Café OTO is trendy and totally knows it. It doesn’t even bother having the lights on most of the time (too obvious), and everyone shuffles around with wonky haircuts and vintage coats, drinking coffee on tiny tables illuminated by tea lights and “atmospheric” stage lighting. (It’s really nice there, by the way. My slightly disparaging description of the place probably all boils down to the fact that I didn’t get a seat.)
Anyway, in this little venue in the belly of Dalston, the American singer-songwriter Meg Baird headlined last night. It was a long night.
The first support act was Sharron Kraus, a generally highly-regarded British folk singer, whose dark and eerie songs explore the traditional themes of family, love, loss, sacrifice and nature. I didn’t enjoy it – I simply didn’t enjoy the sounds that Kraus and her two band mates were producing. Her voice is tremulous, not in an attractive, vulnerable way, but in an unpredictable, uncomfortable way. I just didn’t trust the act on stage; there were forgotten words, wrong notes, and a self-consciousness which made for stilted viewing. There was some haunting, lilting guitar and tight harmonies, but the set list was unvaried, and the songs lengthy.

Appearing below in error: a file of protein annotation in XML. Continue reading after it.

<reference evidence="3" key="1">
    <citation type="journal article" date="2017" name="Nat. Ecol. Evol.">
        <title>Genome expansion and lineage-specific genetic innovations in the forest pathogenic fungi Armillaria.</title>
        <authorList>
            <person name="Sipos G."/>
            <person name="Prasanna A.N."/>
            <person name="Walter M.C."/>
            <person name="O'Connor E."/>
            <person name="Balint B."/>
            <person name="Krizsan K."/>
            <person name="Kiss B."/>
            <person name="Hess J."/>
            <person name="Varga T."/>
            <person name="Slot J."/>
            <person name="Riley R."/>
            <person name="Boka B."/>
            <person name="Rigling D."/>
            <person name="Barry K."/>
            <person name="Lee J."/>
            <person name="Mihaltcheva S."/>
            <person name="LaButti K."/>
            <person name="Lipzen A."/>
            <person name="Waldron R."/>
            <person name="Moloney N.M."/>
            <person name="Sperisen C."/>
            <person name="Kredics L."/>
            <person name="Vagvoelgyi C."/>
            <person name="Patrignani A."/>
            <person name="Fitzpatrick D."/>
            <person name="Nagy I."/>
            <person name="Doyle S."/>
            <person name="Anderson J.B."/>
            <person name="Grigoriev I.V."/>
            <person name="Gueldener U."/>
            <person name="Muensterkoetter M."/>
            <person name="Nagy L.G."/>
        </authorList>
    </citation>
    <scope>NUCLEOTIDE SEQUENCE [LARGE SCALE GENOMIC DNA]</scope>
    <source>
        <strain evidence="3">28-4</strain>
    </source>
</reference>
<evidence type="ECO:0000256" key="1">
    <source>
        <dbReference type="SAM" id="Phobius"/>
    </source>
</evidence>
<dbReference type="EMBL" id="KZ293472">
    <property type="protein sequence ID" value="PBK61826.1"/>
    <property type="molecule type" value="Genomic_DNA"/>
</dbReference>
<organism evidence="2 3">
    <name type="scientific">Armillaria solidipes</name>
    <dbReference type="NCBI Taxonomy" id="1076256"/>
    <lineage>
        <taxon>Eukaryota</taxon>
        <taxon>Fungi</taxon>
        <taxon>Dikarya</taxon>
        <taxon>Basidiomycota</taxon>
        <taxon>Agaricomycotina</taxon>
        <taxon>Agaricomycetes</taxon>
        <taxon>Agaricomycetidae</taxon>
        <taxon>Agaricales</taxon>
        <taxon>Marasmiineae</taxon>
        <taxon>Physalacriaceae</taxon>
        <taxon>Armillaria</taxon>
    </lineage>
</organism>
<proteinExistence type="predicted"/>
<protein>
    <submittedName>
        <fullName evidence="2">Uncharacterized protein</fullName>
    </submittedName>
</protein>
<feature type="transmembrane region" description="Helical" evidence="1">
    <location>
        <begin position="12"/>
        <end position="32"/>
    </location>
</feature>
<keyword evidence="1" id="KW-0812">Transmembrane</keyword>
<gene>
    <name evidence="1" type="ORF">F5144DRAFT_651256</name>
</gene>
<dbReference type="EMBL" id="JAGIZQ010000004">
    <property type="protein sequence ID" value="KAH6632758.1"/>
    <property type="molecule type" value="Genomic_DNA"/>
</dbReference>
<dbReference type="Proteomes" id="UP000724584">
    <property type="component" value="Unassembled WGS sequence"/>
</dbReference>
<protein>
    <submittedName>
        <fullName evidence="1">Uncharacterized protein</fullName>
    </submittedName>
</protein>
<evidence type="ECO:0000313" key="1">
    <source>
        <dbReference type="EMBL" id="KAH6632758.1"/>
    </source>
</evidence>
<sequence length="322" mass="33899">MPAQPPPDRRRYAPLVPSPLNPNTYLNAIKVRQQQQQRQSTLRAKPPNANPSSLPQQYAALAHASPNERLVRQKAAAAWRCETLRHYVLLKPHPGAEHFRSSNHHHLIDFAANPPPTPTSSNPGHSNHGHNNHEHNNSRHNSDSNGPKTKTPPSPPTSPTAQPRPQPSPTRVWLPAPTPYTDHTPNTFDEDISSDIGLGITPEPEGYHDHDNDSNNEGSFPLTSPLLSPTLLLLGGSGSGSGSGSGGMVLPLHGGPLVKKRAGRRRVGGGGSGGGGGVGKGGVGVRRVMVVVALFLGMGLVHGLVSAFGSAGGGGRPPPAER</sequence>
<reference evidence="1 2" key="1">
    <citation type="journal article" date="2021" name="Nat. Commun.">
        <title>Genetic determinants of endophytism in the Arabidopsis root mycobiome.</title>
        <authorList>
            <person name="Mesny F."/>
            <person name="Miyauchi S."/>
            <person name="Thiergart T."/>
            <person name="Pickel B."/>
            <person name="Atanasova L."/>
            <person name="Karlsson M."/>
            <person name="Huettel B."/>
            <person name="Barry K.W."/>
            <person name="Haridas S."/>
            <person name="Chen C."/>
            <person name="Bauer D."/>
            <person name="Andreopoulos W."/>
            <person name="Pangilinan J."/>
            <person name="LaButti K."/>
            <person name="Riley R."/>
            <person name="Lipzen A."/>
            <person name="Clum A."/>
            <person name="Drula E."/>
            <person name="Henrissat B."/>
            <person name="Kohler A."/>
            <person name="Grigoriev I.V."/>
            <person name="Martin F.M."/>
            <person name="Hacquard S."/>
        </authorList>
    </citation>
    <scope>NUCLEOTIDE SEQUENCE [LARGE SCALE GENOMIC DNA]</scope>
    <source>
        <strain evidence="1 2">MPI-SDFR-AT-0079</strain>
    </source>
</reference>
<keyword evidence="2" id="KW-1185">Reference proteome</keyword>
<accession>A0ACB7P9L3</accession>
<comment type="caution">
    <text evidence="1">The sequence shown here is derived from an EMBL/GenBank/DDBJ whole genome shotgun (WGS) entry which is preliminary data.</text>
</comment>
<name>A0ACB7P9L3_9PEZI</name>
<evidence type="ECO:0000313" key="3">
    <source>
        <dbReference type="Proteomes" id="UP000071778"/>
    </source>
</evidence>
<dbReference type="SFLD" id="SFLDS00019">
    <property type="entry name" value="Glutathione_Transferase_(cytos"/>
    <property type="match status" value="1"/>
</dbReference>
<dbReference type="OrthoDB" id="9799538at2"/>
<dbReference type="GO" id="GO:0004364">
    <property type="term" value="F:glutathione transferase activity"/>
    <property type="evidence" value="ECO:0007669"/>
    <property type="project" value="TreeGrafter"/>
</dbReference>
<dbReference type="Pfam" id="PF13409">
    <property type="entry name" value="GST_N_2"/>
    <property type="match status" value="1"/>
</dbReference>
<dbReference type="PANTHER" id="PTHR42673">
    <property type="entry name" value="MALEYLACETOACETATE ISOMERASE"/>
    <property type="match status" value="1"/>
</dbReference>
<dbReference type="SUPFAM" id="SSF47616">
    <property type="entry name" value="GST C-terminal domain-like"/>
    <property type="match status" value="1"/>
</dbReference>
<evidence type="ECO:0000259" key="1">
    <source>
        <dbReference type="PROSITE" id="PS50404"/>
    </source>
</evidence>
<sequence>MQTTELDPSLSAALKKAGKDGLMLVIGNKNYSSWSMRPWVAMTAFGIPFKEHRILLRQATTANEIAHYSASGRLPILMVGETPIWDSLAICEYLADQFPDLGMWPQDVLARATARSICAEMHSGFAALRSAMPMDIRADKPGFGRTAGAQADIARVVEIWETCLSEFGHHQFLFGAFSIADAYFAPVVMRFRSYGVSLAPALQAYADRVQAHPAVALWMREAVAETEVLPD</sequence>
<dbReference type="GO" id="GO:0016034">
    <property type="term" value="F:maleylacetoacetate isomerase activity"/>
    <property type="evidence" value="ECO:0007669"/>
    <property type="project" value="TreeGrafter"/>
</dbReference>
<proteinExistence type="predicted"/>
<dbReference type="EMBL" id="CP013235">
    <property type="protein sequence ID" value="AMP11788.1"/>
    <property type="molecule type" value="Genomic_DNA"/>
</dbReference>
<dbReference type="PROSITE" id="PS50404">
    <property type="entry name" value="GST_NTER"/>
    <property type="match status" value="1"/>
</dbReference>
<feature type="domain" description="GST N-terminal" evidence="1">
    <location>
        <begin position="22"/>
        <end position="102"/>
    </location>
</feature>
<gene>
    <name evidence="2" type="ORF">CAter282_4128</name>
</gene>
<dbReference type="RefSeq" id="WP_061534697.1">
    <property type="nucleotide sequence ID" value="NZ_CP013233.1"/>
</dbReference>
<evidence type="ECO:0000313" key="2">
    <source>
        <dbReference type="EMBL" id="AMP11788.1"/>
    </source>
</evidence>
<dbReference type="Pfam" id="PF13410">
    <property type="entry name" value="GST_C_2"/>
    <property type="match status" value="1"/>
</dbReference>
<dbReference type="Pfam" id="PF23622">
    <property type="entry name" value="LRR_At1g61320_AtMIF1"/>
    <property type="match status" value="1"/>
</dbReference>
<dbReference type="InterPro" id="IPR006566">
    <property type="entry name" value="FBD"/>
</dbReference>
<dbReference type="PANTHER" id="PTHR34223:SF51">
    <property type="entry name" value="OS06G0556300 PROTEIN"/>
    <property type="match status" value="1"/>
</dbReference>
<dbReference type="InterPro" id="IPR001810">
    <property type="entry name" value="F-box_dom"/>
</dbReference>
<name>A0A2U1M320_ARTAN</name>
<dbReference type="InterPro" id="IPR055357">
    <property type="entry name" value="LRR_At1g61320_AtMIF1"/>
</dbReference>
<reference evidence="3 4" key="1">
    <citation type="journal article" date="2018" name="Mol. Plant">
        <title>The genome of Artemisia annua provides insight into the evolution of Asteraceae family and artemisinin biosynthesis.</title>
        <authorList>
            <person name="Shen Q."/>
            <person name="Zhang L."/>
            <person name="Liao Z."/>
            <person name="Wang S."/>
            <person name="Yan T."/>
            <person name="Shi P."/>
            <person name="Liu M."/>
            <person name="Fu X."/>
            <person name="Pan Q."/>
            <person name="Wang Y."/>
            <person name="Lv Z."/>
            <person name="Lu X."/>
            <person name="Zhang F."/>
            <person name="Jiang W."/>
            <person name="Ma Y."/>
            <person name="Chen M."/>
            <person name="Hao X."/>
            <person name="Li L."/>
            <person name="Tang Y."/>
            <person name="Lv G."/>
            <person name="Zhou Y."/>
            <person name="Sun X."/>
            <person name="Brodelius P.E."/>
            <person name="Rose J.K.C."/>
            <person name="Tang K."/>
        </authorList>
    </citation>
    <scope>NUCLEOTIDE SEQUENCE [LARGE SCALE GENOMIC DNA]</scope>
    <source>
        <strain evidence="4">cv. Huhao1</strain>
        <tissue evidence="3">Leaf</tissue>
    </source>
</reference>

Next up was Fursaxa, a USA-based “freak folk” project, headed by Tara Burke. Imagine the lovechild of a Vashti Bunyan, Bjork, Yoko Ono orgy and throw in some Inuit throat-singing on the side for a bloody laugh, and you have something almost Fursaxa-shaped. What she does on stage is interesting to watch, but three tracks and almost an hour later, the audience had lost interest. Some were clearly established Fursaxa fans, and I can understand it to a certain extent as she sounds great on record, but most were fidgeting, chatting, or outside smoking by the end of her set. Perhaps it was just a bit much for a Monday night.
So everyone was pretty sleepy and acid folked out by the time Meg Baird came on stage. Her breathy vocal was a refreshing contrast to the electronic looping of the previous act, and her confident but vacant delivery made for easy, if unremarkable, viewing. The parallels with Sandy Denny are obvious, as are her deep family roots in traditional folk music and material, but it didn’t blow me away. None of it really felt special enough.
I left underwhelmed by what I’d seen and heard; there had been no laughter, no goose bumps, no moments of real transfixion. Something about the evening never took off for me. If that makes me a folk philistine, then so be it.